7. California
50-plus WAR players: 37
MVP and Cy Young Awards: 46

California's 37 players with a 50-plus WAR are more than double any other state. That said, the populous state has also produced more than double the number of overall players than all but two other states (Pennsylvania and New York). In fact, the 2,150 players from California are more than the entire bottom 15 states combined. The 25 states with the fewest Major Leaguers have sent a combined 2,007 players to the big leagues. Thus, there has obviously been no shortage of talent to come from California, a state responsible for Tom Seaver, Randy Johnson, Dennis Eckersley, Joe DiMaggio, Barry Bonds and Ted Williams, among many others.

6. New York
50-plus WAR players: 16
MVP and Cy Young Awards: 27

Though New York has produced just slightly more than half the number of big leaguers as California, the Empire State has manufactured Hall of Famers at a much better rate. New York is responsible for 17 Hall of Fame players, only five fewer than California -- though New York actually has the most overall Hall of Famers (26) when including managers and players from the 19th century. Warren Spahn is the best pitcher ever to come out of New York, while Alex Rodriguez (118.9 WAR) currently sits second behind Eddie Collins (123.9), though many will consider Lou Gehrig (112.4) the state's all-time best player.

5. Louisiana
50-plus WAR players: 7
MVP and Cy Young Awards: 3

Louisiana ranks 21st with 246 big leaguers, but seven of those players went on to post a 50-plus WAR. That not only ties the state for 10th in that category, but it also means that one in every 35 players from Louisiana reached that plateau. That's the second-best mark among states with at least 200 Major Leaguers, behind only Maryland (more on that later). Mel Ott, Ted Lyons and Bill Dickey all reached the Hall of Fame, while fellow Louisianan Andy Pettitte will hope to join them at some point after joining the ballot in 2019.

4. Georgia
50-plus WAR players: 9
MVP and Cy Young Awards: 6

Similar to Louisiana, Georgia cracks the top five by making the most of its limited opportunities. The state has sent 342 players to the big leagues, nine of whom racked up a WAR of at least 50 during their playing days -- and one of whom changed the game forever. The legendary Jackie Robinson, responsible for breaking the color barrier in MLB, was born in Cairo, Ga., on Jan. 31, 1919. He is one of five Hall of Fame players from the state, along with Ty Cobb, Frank Thomas, Johnny Mize and Bill Terry.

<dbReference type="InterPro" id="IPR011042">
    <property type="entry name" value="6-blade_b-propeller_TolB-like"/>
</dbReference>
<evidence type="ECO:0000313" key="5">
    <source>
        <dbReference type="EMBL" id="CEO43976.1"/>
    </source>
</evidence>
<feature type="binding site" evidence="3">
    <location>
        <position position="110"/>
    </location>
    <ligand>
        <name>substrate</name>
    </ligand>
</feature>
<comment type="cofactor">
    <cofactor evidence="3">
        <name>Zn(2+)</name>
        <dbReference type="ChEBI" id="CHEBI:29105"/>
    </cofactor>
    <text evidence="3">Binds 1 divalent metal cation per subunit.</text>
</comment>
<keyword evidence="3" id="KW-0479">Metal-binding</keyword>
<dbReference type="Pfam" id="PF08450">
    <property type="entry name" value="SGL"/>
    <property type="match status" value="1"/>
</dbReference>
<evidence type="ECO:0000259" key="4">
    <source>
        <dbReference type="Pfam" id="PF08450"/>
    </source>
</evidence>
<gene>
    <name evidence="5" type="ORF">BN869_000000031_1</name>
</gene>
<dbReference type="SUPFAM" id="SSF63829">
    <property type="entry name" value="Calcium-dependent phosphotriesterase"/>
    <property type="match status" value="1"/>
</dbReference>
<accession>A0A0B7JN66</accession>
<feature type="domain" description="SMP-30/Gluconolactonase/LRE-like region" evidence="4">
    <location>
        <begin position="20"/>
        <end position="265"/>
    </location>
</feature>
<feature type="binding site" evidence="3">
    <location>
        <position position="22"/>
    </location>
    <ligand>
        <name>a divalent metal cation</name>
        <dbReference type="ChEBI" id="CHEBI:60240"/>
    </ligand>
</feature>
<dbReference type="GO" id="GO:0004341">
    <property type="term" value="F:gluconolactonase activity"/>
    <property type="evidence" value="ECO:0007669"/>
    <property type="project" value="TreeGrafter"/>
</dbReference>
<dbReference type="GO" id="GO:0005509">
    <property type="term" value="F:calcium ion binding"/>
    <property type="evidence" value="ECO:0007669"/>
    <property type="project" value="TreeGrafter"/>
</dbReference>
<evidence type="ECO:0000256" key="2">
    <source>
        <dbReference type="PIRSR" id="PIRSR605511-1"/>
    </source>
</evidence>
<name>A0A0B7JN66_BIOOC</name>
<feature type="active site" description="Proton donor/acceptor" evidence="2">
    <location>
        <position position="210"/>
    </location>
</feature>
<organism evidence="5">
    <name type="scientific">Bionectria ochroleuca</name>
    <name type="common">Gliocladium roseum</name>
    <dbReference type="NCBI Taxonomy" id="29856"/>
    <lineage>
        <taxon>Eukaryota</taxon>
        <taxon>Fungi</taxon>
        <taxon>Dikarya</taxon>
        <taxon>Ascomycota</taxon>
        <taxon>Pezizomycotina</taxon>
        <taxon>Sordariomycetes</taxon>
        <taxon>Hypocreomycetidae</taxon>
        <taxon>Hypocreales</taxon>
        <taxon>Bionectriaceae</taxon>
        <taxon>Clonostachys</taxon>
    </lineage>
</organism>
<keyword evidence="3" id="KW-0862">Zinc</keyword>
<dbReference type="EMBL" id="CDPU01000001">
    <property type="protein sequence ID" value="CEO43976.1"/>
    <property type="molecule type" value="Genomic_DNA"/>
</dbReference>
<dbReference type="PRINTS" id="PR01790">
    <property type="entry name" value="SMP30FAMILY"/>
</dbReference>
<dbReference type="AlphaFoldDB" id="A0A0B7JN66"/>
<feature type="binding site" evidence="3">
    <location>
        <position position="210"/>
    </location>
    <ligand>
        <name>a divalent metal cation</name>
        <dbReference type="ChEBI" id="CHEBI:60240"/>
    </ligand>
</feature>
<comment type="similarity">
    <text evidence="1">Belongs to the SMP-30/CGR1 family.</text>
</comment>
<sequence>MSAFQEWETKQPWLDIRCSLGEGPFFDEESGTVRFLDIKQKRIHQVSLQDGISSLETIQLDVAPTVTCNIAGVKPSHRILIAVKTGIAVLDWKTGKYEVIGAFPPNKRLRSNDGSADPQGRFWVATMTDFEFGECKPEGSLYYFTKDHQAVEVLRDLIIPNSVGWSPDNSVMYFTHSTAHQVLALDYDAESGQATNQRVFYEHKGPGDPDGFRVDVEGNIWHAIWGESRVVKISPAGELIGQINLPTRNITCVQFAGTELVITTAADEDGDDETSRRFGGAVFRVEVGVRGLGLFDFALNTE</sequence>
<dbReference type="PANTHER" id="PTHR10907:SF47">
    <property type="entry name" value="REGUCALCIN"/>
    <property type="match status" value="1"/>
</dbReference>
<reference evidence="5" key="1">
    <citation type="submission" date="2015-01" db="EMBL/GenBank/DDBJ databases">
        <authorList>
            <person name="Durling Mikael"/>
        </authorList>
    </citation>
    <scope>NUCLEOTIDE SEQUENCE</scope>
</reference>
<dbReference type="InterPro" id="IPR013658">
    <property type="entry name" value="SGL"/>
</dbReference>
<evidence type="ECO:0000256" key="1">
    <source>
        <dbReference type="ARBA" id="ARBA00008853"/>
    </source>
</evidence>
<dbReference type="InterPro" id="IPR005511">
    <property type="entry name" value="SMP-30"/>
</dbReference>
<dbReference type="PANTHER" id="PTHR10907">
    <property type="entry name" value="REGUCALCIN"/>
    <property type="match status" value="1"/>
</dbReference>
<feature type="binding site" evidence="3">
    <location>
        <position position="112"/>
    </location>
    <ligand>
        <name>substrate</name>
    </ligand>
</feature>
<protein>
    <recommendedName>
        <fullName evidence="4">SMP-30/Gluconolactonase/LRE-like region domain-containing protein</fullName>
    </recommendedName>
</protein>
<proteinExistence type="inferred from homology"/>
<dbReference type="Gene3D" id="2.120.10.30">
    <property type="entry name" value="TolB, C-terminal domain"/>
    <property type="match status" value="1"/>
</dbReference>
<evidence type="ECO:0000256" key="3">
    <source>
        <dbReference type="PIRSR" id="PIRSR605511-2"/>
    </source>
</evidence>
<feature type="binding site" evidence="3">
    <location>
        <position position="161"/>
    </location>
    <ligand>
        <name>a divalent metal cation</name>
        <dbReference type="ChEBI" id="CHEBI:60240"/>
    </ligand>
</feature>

3. Oklahoma
50-plus WAR players: 5
MVP and Cy Young Awards: 8

It's very possible that Dallas Keuchel will establish himself over the next decade as the best pitcher ever born in Oklahoma. After all, no Oklahoman pitcher has ever racked up a career WAR of at least 50, yet the state finds itself checking in at No. 3, thanks largely to the Hall of Fame quartet of Mickey Mantle, Johnny Bench, Paul Waner and Willie Stargell. The fifth and final Oklahoman Hall of Famer was actually Waner's brother, Lloyd, whose 24.1 WAR is the lowest among any Hall of Fame hitter whose entire career took place after 1900.

2. Alabama
50-plus WAR players: 7
MVP and Cy Young Awards: 8

Out of the 319 Major Leaguers to come from Alabama, nine went on to make the Hall of Fame. That equates to one out of every 35 players from the state, which is the best rate among any state with at least 200 big leaguers. To further put that in perspective, the next-best rate among the seven states to generate at least nine Hall of Famers belongs to New York, which produced a Hall of Famer in one out of every 70 players. The other five states all have rates of at least 90 players per Hall of Famer. Those Alabamians enshrined in Cooperstown, by the way, include the likes of Willie Mays, Hank Aaron, Ozzie Smith, Willie McCovey and Early Wynn, among others.

1. Maryland
50-plus WAR players: 9
MVP and Cy Young Awards: 7

No state responsible for at least 200 big leaguers produced 50-WAR players at a greater clip than Maryland. Despite producing only 303 total players, nine -- or one in every 33.7 players -- have gone on to reach that plateau. Seven of those nine have a plaque in Cooperstown, including Babe Ruth, Jimmie Foxx, Lefty Grove, Cal Ripken Jr. and Al Kaline. Though Maryland has helped produce some of the game's biggest stars, its hold on this top spot could be in jeopardy in the coming years, as only one active hitter from the state, Mark Teixeira, has a career WAR above even 3.0. Pitching-wise, Gavin Floyd is the only active Marylander with a double-digit career WAR.

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Paul Casella is a reporter for MLB.com.